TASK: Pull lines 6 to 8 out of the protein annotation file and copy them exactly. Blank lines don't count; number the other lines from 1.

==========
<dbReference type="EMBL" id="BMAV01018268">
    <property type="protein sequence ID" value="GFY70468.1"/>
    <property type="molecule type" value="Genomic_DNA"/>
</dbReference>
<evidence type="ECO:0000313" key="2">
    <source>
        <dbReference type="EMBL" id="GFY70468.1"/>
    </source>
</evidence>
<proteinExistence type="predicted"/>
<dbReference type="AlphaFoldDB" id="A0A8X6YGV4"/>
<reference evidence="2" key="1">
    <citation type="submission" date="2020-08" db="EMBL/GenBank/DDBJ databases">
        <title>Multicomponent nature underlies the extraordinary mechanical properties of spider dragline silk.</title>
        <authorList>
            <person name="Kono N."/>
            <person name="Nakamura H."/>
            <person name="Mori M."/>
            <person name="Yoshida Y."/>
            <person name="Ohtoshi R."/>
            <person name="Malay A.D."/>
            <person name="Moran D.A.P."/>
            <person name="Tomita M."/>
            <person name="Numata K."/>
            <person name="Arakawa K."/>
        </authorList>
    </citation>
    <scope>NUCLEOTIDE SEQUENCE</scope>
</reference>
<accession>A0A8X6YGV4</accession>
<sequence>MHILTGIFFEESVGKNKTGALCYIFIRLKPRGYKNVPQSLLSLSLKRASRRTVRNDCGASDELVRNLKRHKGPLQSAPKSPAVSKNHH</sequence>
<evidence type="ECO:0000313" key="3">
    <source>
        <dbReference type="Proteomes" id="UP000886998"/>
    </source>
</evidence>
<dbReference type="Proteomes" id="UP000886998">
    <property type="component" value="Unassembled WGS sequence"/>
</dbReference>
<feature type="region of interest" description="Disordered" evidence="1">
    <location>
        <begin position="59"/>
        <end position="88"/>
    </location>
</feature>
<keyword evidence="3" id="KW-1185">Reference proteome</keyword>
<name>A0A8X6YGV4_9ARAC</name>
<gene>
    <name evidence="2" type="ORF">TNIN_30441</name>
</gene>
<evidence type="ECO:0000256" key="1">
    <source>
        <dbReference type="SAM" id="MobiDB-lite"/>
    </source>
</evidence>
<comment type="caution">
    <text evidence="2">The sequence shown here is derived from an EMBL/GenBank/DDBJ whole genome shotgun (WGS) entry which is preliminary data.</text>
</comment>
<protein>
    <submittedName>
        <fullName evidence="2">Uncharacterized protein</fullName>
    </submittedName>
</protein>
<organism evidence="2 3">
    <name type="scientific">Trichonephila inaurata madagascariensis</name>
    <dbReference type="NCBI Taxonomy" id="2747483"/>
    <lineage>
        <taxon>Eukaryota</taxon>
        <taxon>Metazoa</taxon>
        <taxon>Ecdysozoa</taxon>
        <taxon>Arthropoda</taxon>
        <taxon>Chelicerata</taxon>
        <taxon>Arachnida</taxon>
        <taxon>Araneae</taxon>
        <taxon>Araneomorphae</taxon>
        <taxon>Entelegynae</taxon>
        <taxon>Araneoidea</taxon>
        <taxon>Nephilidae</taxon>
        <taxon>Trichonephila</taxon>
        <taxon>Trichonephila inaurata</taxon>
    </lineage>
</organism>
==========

    <source>
        <dbReference type="EMBL" id="GFY70468.1"/>
    </source>